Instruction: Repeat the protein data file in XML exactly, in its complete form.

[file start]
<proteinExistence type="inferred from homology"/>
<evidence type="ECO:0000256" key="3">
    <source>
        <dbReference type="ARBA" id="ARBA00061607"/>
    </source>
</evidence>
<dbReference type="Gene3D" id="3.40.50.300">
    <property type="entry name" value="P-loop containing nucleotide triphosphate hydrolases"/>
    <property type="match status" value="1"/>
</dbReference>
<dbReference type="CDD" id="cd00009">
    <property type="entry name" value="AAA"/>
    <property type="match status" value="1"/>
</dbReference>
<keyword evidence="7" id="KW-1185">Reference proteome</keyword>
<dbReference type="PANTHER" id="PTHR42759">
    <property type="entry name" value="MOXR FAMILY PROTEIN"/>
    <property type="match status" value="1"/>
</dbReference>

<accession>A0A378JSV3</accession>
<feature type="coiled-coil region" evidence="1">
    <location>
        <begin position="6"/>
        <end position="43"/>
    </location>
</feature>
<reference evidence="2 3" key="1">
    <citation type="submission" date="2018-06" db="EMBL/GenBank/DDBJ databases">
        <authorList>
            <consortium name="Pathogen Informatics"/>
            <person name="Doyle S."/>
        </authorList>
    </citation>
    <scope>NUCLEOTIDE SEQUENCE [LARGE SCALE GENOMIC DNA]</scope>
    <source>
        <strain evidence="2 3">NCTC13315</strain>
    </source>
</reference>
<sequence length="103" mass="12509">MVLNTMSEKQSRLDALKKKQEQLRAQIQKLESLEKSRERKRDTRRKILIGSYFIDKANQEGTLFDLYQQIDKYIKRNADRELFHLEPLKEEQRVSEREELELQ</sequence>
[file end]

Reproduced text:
<proteinExistence type="inferred from homology"/>
<evidence type="ECO:0000256" key="3">
    <source>
        <dbReference type="ARBA" id="ARBA00061607"/>
    </source>
</evidence>
<dbReference type="Gene3D" id="3.40.50.300">
    <property type="entry name" value="P-loop containing nucleotide triphosphate hydrolases"/>
    <property type="match status" value="1"/>
</dbReference>
<dbReference type="CDD" id="cd00009">
    <property type="entry name" value="AAA"/>
    <property type="match status" value="1"/>
</dbReference>
<keyword evidence="7" id="KW-1185">Reference proteome</keyword>
<dbReference type="PANTHER" id="PTHR42759">
    <property type="entry name" value="MOXR FAMILY PROTEIN"/>
    <property type="match status" value="1"/>
</dbReference>

<accession>A0A378JSV3</accession>
<feature type="coiled-coil region" evidence="1">
    <location>
        <begin position="6"/>
        <end position="43"/>
    </location>
</feature>
<reference evidence="2 3" key="1">
    <citation type="submission" date="2018-06" db="EMBL/GenBank/DDBJ databases">
        <authorList>
            <consortium name="Pathogen Informatics"/>
            <person name="Doyle S."/>
        </authorList>
    </citation>
    <scope>NUCLEOTIDE SEQUENCE [LARGE SCALE GENOMIC DNA]</scope>
    <source>
        <strain evidence="2 3">NCTC13315</strain>
    </source>
</reference>
<sequence length="103" mass="12509">MVLNTMSEKQSRLDALKKKQEQLRAQIQKLESLEKSRERKRDTRRKILIGSYFIDKANQEGTLFDLYQQIDKYIKRNADRELFHLEPLKEEQRVSEREELELQ</sequence>